Those biotin-labeled fragments that are purified are then the source for next generation sequencing. Those pieces are put into the next generation sequencer, which then generates 50, 100, or 150 bases of sequence from both ends of that fragment. Now those ends were actually originally derived from 5 kb apart in the human genome. So after, when you are aligning those sequences that you’ve determined to the genome, what should happen is the 2 pieces should line up along one chromosome or another, and the 2 pieces should be about 5 kb apart. The exciting thing about this is that, by sequencing a small amount of DNA, you’re actually producing information about a 5 kb region; hence, less sequencing is required to characterize a region. In addition, these pieces which were 5 kb apart facilitate mapping, especially with a genome that contains a large number of repetitive sequences, which are very difficult to map.

WES or Targeted Sequencing

Now, as compared to whole genome sequencing, which requires over 100 Gb of sequence and a large amount of bioinformatic analysis, a much easier way to do it is WES, or whole exome sequencing, or even smaller than that—targeted sequencing. So, instead of sequencing the entire genome, why not just go after the specific areas of interest? Small groups of genes, for example, genes involved in some pathway or disease, or the entire exome (the 200,000 exomes that comprise the coding portion of our genome, which is only 38 Mb). But the very first question, of course, is how to capture your targets, and the answer is baits. Baits are simply sequences which are exactly homologous to the sequences you would like to capture. This is one of the strengths of DNA. Once you have the sequence of interest, it is very easy to design a sequence to capture what you would like.

This slide here depicts the way that this targeted capture is actually done. One synthesized on the top right a variety of biotinylated baits. These are DNA sequences that are complimentary to the sequences which you would like to capture. They are labeled with biotin . -- biotin because it binds very strongly to streptavidin--and this is the way you’re going to purify these baits out after they’ve reached out and gotten their homologous sequences. If you take these baits and you mix it with the genomic DNA sample that is shown on the top left, the genomic DNA is fractionated into pieces, and then the pieces have PCR primers on the ends of it so that after the selection procedure, when you have very small amounts of DNA, you can PCR amplify it up. Now what you do is you mix the baits with the sequences that have the primers on the ends of it. You hybridize those together and then after hybridization, you can purify the pieces that have hybridized to the baits by using streptavidin-coated magnetic beads. These bind very strongly to the biotin which is attached to the baits. The baits bind very strongly to the DNA sequences you would like to capture. And after a series of washes, you have a dramatic enrichment of just the sequences that you’re interested in characterizing in more detail.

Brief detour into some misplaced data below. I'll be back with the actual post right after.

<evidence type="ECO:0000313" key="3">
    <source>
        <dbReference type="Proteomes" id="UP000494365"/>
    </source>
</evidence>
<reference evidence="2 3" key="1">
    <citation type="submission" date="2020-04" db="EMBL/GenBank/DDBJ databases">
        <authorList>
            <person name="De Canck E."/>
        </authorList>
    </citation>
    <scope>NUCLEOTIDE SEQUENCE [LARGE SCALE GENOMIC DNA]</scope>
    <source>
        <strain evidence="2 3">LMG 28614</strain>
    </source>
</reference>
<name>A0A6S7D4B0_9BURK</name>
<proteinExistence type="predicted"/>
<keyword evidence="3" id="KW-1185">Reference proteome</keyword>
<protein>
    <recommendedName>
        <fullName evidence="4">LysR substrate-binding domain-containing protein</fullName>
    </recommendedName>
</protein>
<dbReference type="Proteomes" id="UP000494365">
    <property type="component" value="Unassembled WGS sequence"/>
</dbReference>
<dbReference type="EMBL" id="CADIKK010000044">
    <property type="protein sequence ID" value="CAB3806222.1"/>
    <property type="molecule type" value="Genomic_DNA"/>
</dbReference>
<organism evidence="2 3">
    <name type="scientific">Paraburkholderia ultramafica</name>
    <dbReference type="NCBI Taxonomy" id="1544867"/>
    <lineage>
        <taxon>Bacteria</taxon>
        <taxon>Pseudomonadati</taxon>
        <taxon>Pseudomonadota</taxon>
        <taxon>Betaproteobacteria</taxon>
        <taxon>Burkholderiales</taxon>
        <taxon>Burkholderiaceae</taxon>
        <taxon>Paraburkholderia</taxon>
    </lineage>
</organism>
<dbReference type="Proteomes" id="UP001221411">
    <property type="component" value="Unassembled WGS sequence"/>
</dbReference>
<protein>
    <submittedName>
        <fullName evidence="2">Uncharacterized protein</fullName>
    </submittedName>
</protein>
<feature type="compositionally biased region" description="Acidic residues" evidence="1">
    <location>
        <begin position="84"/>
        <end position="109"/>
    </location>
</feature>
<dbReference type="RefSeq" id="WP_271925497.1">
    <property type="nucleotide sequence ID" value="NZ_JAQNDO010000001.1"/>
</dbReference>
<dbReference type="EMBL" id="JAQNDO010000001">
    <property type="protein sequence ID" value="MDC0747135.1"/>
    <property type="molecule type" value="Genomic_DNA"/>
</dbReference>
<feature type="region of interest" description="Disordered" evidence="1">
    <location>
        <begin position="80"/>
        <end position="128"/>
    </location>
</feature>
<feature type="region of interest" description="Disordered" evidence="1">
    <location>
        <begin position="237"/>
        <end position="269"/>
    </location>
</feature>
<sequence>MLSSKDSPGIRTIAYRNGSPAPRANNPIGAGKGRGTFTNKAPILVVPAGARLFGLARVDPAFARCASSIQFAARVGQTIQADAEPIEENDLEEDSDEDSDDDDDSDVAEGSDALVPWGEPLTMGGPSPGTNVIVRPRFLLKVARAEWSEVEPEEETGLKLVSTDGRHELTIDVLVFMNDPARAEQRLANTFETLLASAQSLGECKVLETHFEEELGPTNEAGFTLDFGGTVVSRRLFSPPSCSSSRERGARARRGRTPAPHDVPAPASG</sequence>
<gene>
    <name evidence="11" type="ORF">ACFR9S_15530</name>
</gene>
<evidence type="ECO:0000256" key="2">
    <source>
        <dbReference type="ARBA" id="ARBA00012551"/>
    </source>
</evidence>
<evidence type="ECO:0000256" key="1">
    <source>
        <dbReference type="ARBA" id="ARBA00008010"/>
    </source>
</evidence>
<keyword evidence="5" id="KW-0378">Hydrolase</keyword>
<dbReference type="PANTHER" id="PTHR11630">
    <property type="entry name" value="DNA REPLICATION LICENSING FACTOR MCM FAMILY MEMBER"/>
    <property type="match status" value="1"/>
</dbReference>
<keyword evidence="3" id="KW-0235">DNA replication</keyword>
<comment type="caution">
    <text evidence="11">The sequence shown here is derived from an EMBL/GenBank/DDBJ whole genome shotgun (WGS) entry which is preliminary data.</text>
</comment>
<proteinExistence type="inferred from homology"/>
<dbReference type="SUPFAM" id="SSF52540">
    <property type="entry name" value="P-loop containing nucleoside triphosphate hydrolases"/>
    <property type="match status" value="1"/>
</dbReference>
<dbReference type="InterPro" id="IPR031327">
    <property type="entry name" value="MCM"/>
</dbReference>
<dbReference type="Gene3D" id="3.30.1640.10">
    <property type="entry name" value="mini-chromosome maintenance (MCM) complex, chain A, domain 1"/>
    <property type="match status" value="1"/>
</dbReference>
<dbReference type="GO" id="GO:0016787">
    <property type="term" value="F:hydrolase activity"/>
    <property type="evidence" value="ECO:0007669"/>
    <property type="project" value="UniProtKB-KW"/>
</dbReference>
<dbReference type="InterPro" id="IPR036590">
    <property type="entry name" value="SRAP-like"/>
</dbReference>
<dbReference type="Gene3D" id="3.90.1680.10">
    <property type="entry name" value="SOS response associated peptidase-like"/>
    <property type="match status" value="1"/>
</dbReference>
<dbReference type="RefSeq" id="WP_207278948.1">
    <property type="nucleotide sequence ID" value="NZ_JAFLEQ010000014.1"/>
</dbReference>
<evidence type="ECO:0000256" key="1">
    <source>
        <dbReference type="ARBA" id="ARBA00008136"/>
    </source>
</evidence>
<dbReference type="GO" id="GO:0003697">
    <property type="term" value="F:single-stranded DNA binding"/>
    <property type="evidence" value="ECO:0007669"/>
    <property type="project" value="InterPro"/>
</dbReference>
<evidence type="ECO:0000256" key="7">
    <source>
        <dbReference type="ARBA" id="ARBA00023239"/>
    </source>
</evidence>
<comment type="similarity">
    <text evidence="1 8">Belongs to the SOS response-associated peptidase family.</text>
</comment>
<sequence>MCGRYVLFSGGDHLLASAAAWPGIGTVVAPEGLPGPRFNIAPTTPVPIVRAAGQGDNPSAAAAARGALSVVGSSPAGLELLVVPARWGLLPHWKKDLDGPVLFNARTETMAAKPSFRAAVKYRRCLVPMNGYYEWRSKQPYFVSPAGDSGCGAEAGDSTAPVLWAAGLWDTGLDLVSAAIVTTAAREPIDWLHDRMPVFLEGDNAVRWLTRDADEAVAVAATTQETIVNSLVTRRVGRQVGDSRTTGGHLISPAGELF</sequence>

Advantages of Targeted Sequencing

One of the advantages of targeted sequencing is there’s less to sequence and analyze, and that makes the post-sequencing analysis that much easier. You also get much greater depth of coverage of your targeted region; and because of this, you can actually determine rare variants that are present in what you have captured. So this is another strength to targeted sequencing.

Transcriptome Sequencing

Transcriptome sequencing is the sequencing of the RNA to determine what is actively being transcribed in your tissues of interest. Now, one of the problems with transcribed RNA is that the majority of RNA is ribosomal RNA, that’s over 90% of the total RNA; but there are various techniques that can be utilized to purify the transcripts that you want. Traditionally, the transcripts you’re interested in are polyadenylated transcripts. But in addition, if you want, there are actually techniques and technologies to hybridize, specifically, away the ribosomal sequences. But, it is interesting that there is much more to transcription than just the 20,000 protein-coding genes. Indeed, today, we believe that in addition to protein-coding genes, there may be up to 300,000 regulatory elements in the RNA. These are RNA molecules which are produced that do not code for protein, but they apparently regulate the expression of the genes.

First NGS Test at Mayo Clinic

Now, the very first Next Gen sequencing test at the Mayo Clinic is a select gene panel. It is called the Hereditary Colorectal Cancer Panel, and it’s a multi-gene panel. What they have done is they have chosen 22 genes that are potentially involved in hereditary colorectal cancer. They use the SureSelect to pull down the exons from these 22 genes; there are some 250 exons in these genes. They utilize the HiSeq 2000 to sequence the captured exons to obtain at least 100X sequence depth. That means that every nucleotide within those 22 genes is covered at least 100 times. Then Bioinformatic analysis and Work Bench is utilized to visual the results so the results can be obtained and then, in an understandable fashion, be reported back to the clinician and then back to the patient. The very first test which was developed at Mayo Clinic actually went live April 24, 2013.